Researchers Say Second-Generation CAR T-Cell Therapy Proves Successful in Early Studies, Human Trial Planned

September 25, 2019

Researchers said Wednesday they created a second-generation chimeric antigen receptor (CAR) T-cell therapy that prevented relapse of lymphoma and leukemia and led to 100% long-term survival in early laboratory studies.

Researchers said Wednesday they created a second-generation chimeric antigen receptor (CAR) T-cell therapy that prevented relapse of lymphoma and leukemia and led to 100% long-term survival in early laboratory studies.

Trials in human participants are expected to begin within 6 months, according to one of the researchers involved in the study, which was published in Science Translational Medicine.

The research was led by City of Hope and also involved scientists from universities and medical centers in China as well as the University of Southern California and Weill Cornell Medical College.

There is a 30% chance of relapsing with the 2 CAR T therapies on the market, Novartis’ tisagenlecleucel, sold under the name Kymriah, and axicabtagene ciloleucel, or Yescarta, from Kite Pharma/Gilead. Those 2 products attack the target antigen CD19, but in some patients, relapse occurs when the lymphoma cells stop producing CD19.

This second-generation of CAR T targets an alternative surface marker called B cell activating factor receptor (BAFF-R). Scientists engineered CAR T cells to go after human lymphoma and acute lymphocytic leukemia cells expressing BAFF-R in vitro and in mouse models in comparison with CD19-directed CAR T cells.

The BAFF-R-CAR T cells also killed CD19-negative tumor cells isolated from 4 patients with leukemia who relapsed after being treated with a CD19-targeting antibody, and extended survival in mice that were implanted with cells from a fifth relapsed patient. In addition, the BAFF-R-directed CAR T cells targeted CRISPR-modified human leukemia cells that lacked CD19.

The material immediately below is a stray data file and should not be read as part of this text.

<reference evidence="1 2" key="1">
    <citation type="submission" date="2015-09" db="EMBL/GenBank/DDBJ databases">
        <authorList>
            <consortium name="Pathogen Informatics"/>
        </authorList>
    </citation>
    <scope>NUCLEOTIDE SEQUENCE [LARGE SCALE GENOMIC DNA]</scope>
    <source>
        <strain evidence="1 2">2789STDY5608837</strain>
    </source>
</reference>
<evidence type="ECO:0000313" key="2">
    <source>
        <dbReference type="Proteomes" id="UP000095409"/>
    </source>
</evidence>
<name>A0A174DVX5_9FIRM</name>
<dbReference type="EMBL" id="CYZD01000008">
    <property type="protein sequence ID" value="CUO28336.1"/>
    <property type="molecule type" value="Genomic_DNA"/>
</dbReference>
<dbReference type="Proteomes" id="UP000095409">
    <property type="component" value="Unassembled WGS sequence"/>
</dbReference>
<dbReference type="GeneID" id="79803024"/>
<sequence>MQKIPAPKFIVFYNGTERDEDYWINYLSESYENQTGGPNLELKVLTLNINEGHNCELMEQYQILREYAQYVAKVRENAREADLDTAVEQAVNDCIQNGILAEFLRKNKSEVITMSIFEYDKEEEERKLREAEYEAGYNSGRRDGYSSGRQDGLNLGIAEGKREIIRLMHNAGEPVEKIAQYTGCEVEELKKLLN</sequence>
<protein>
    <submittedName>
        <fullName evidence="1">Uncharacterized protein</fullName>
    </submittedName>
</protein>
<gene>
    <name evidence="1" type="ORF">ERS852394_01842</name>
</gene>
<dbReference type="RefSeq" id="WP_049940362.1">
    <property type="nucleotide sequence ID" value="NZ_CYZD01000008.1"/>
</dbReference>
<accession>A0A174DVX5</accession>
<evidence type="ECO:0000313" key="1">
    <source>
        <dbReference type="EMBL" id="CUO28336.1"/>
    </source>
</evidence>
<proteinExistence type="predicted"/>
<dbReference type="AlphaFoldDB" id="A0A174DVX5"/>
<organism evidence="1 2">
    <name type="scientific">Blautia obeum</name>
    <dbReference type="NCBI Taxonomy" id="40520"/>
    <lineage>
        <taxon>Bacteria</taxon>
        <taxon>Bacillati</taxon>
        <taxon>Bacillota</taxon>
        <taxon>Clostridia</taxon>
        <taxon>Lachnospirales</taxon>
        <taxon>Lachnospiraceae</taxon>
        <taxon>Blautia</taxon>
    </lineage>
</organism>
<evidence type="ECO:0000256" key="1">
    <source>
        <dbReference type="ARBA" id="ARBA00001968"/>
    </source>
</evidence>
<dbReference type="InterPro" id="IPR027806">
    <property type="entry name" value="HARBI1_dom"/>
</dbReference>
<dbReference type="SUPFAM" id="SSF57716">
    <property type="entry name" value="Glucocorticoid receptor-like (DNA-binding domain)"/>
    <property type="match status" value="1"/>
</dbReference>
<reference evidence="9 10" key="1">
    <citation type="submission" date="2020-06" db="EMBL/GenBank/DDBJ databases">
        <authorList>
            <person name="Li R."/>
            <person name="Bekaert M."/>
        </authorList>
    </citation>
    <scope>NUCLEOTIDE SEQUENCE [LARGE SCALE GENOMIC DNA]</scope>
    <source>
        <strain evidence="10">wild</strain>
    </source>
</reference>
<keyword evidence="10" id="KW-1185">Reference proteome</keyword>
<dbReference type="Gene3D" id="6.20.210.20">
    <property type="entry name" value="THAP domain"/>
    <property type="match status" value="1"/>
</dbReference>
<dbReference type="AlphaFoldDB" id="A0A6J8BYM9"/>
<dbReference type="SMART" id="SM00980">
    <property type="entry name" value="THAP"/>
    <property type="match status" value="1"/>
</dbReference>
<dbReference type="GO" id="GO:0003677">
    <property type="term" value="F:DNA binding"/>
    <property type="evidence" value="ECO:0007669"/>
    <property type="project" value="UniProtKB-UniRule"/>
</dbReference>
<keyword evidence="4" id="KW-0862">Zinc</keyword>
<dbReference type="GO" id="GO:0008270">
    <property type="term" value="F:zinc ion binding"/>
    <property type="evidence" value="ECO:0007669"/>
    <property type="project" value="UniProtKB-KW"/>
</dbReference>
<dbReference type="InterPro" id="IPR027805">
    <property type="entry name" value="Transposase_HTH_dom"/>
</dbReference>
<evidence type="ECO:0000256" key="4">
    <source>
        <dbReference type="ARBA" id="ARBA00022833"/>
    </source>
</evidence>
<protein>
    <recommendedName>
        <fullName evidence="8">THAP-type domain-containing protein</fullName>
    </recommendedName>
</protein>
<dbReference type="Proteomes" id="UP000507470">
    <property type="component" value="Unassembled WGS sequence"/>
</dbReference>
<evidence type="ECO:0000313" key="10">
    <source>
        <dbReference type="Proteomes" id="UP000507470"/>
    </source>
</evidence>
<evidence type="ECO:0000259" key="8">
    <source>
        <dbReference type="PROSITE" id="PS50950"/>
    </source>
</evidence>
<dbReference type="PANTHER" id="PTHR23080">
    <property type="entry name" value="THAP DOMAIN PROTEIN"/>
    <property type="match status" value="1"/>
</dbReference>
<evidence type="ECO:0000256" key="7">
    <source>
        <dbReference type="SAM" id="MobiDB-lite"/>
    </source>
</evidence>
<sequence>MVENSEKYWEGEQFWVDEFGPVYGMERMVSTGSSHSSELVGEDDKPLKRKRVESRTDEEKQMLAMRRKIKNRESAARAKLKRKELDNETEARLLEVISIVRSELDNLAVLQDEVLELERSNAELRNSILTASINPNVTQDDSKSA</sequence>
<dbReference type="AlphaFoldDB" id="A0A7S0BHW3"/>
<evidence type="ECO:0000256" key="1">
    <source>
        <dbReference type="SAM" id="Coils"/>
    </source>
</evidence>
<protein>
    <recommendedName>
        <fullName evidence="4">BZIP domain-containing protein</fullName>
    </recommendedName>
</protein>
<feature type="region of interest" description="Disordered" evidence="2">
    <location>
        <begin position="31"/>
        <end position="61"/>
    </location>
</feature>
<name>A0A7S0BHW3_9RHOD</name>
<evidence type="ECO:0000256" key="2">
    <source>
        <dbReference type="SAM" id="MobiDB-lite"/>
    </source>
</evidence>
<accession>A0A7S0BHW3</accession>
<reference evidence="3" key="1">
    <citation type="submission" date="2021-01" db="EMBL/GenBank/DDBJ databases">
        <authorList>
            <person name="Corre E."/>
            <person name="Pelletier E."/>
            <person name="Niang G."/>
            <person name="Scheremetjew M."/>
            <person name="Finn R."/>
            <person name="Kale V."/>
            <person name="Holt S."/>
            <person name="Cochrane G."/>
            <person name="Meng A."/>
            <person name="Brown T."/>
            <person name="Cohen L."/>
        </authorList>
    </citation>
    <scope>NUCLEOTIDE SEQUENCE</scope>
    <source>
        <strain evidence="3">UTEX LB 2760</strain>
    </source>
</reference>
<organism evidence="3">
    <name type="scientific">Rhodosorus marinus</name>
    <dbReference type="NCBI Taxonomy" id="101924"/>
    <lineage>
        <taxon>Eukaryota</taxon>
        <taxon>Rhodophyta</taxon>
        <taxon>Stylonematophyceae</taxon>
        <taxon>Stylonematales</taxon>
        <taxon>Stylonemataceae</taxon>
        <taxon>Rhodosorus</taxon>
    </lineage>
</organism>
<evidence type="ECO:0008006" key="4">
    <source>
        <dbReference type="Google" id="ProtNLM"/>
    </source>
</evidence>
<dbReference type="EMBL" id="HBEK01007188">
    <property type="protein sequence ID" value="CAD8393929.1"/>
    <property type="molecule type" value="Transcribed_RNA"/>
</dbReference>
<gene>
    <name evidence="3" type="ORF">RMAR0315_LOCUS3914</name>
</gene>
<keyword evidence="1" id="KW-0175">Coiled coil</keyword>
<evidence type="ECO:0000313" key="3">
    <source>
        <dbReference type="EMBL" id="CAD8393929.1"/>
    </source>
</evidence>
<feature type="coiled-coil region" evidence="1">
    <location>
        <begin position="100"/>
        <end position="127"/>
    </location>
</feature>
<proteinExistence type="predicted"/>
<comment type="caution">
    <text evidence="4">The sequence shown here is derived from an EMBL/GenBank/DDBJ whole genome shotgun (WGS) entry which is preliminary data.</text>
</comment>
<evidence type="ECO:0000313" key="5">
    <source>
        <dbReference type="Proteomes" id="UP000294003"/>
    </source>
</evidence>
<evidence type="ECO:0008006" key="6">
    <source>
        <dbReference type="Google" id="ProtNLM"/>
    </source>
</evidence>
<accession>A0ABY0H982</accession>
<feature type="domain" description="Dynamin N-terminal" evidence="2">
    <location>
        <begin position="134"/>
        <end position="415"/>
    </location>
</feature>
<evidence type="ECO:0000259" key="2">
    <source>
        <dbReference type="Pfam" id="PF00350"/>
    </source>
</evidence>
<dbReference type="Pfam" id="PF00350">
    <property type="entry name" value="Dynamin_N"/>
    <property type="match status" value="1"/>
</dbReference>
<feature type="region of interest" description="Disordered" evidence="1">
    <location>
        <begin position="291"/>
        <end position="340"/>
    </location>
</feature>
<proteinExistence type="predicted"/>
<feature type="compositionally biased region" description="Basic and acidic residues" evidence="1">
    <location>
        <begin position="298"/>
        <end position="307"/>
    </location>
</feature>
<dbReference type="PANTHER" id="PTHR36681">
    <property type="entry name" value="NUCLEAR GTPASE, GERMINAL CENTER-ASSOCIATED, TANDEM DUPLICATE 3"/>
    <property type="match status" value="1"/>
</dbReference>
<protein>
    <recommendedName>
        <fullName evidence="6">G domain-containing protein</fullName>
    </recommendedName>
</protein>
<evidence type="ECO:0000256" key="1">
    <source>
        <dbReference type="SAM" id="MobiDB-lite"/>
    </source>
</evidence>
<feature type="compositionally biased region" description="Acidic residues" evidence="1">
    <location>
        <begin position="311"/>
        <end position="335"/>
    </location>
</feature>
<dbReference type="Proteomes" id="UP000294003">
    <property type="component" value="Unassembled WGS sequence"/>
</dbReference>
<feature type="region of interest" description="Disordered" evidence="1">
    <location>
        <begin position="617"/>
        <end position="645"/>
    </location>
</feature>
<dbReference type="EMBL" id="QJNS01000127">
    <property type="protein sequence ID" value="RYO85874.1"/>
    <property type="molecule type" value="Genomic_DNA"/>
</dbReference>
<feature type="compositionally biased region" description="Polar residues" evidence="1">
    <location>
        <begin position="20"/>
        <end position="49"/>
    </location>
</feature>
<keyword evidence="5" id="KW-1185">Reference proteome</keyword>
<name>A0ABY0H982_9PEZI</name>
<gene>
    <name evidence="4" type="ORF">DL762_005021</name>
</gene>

More experiments will be needed to confirm whether tumor cells could potentially evolve resistance by losing BAFF-R, the rights to which are owned by California biotech Pepromene Bio, but for now, the BAFF-R is being eyed as a viable target for CAR T cell treatments.

“This new treatment offers hope for patients whose tumors have returned after initially successful CAR T-cell therapy, a currently unmet need,” said Larry Kwak, MD, PhD, the vice president and deputy director at the Comprehensive Cancer Center at the City of Hope, in an email to The American Journal of Managed Care®. “If successful, it could ultimately be used as initial, frontline treatment and thereby change the face of leukemia and lymphoma therapy globally.”

He said the upcoming clinical trial is planned for adult patients with acute lymphoblastic leukemia whose tumors have relapsed after treatment with Yescarta and Kymriah, as well as Blincyto, another form of immunotherapy.

Reference

Qin H, Dong Z, Wang X, et al. CAR T cells targeting BAFF-R can overcome CD19 antigen loss in B cell malignancies. [published online September 25, 2019]. Sci Transl Med. doi: 10.1126/scitranslmed.aaw9414.